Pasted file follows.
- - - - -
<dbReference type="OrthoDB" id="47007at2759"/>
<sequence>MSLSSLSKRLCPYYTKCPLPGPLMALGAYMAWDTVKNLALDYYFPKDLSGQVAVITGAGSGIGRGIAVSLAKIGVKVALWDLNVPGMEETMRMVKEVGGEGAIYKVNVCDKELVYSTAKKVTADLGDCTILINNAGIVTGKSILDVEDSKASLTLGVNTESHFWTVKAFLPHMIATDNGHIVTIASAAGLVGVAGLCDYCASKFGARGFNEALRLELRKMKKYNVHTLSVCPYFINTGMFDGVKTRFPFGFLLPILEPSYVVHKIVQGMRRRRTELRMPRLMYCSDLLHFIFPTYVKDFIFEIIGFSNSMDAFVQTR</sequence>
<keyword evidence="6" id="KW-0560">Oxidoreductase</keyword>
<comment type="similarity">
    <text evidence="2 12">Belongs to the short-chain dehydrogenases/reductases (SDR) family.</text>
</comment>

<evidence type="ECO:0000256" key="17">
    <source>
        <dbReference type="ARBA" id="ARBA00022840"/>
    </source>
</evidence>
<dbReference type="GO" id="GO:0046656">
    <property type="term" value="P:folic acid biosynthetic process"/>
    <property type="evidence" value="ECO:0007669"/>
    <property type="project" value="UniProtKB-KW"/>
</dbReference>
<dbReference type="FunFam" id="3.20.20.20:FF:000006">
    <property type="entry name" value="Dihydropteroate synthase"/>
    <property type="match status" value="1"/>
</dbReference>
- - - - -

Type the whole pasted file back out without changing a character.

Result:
<dbReference type="OrthoDB" id="47007at2759"/>
<sequence>MSLSSLSKRLCPYYTKCPLPGPLMALGAYMAWDTVKNLALDYYFPKDLSGQVAVITGAGSGIGRGIAVSLAKIGVKVALWDLNVPGMEETMRMVKEVGGEGAIYKVNVCDKELVYSTAKKVTADLGDCTILINNAGIVTGKSILDVEDSKASLTLGVNTESHFWTVKAFLPHMIATDNGHIVTIASAAGLVGVAGLCDYCASKFGARGFNEALRLELRKMKKYNVHTLSVCPYFINTGMFDGVKTRFPFGFLLPILEPSYVVHKIVQGMRRRRTELRMPRLMYCSDLLHFIFPTYVKDFIFEIIGFSNSMDAFVQTR</sequence>
<keyword evidence="6" id="KW-0560">Oxidoreductase</keyword>
<comment type="similarity">
    <text evidence="2 12">Belongs to the short-chain dehydrogenases/reductases (SDR) family.</text>
</comment>

<evidence type="ECO:0000256" key="17">
    <source>
        <dbReference type="ARBA" id="ARBA00022840"/>
    </source>
</evidence>
<dbReference type="GO" id="GO:0046656">
    <property type="term" value="P:folic acid biosynthetic process"/>
    <property type="evidence" value="ECO:0007669"/>
    <property type="project" value="UniProtKB-KW"/>
</dbReference>
<dbReference type="FunFam" id="3.20.20.20:FF:000006">
    <property type="entry name" value="Dihydropteroate synthase"/>
    <property type="match status" value="1"/>
</dbReference>